Demand for personalised treatment options is growing

As the prevalence of allergic diseases increases, so does its complexity. Patients present symptoms ranging from mild to severe and are often allergic to multiple allergens simultaneously. Each patient presents a unique immunologic profile. In addition, a patient’s lifestyle and habits can impact their likelihood of adhering to treatment. As a result, physicians need treatment methods that allow them to create a tailored approach that best addresses the individual patient’s treatment needs, including type and severity of allergy, as well as the patient’s preferred method of administration.

Living with allergies

Allergies impact quality of life and can trigger asthma. Allergic reactions are a common, chronic, often debilitating condition.

Today, more than one billion people worldwide are affected by allergies. The number of people who suffer from allergies has risen continuously over the past years, with higher incidence rates among children.

Also, our favorite companions, pets, can also be affected by allergies.

What is an allergy?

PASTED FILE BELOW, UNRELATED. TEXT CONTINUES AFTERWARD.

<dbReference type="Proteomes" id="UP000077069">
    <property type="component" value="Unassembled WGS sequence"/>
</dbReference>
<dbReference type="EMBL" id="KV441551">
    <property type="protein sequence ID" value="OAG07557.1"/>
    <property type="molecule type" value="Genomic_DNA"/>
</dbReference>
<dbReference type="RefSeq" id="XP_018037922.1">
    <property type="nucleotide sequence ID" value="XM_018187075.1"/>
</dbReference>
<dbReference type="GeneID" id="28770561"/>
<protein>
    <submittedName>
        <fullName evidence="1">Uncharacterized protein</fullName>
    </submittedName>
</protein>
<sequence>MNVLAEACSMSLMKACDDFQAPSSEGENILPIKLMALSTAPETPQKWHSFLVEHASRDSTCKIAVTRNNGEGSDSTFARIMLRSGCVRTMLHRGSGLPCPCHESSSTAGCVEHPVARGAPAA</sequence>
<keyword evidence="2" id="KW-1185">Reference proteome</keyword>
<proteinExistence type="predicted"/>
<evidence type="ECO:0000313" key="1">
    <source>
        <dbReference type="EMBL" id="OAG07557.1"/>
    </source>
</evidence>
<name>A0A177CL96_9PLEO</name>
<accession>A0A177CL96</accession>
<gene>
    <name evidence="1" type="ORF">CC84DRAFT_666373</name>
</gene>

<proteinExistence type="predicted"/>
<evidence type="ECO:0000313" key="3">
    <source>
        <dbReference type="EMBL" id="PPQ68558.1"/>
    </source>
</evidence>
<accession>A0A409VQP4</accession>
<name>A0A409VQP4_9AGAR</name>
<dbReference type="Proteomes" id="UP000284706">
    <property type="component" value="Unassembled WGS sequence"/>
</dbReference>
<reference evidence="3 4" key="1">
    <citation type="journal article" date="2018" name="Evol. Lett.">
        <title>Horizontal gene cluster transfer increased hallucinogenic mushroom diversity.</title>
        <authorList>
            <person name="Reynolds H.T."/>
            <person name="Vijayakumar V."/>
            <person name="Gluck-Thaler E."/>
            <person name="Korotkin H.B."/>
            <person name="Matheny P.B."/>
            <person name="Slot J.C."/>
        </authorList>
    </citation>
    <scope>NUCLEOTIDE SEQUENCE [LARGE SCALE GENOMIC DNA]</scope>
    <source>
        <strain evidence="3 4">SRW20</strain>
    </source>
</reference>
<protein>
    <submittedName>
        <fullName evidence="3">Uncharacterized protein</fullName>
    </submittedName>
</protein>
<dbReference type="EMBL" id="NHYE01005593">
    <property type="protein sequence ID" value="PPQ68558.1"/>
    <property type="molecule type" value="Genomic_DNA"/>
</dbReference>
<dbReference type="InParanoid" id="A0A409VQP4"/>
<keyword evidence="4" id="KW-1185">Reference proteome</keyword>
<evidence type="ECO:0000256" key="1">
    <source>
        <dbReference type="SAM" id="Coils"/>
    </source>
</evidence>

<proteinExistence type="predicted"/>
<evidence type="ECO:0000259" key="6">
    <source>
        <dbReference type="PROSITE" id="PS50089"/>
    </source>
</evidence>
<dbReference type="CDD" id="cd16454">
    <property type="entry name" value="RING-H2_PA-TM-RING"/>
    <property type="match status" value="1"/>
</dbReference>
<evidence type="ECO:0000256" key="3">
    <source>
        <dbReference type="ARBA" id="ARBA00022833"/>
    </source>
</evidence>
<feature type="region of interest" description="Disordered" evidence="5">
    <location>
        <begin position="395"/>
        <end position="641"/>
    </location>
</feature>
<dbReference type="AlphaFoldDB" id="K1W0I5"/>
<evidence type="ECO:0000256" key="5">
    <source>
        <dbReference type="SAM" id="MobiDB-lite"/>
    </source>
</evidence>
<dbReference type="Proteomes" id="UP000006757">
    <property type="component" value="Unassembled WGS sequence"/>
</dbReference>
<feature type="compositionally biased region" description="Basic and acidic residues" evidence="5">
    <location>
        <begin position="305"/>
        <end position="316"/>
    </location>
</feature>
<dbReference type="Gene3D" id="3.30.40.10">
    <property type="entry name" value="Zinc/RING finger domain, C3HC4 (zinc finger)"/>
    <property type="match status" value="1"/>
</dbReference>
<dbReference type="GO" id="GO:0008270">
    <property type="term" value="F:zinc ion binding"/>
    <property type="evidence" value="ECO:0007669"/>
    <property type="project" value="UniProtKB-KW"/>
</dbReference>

An allergic reaction is an inappropriate response by the body’s immune system to foreign substances, or allergens, such as house dust mites, pollen, food, mold or pet dander.

Allergic reactions are a common, chronic, often debilitating and sometimes even fatal condition.

Allergies impact quality of life and can trigger asthma

The limitations resulting from the body’s reaction to allergens are multifaceted but share one common theme: the patient’s quality of life is no longer what it used to be. People who are sensitized to aeroallergens develop allergic rhinitis with symptoms such as a runny nose, itching, watery eyes, respiratory congestion and fatigue. A possibly less well-known, and often underestimated consequence, is that allergies put people at a greater risk of developing asthma.

The consequences on health vary from decreases in lung function to allergic diseases, new onset of diseases, and exacerbation of chronic respiratory diseases.

People with allergic rhinitis are three times more likely to develop asthma than other people, and the risk for patients with house dust mite-induced allergic rhinitis is about six times higher than those whose allergic rhinitis is caused by grass pollen (source: World Allergy Organization. 'White Book on Allergy Update 2013).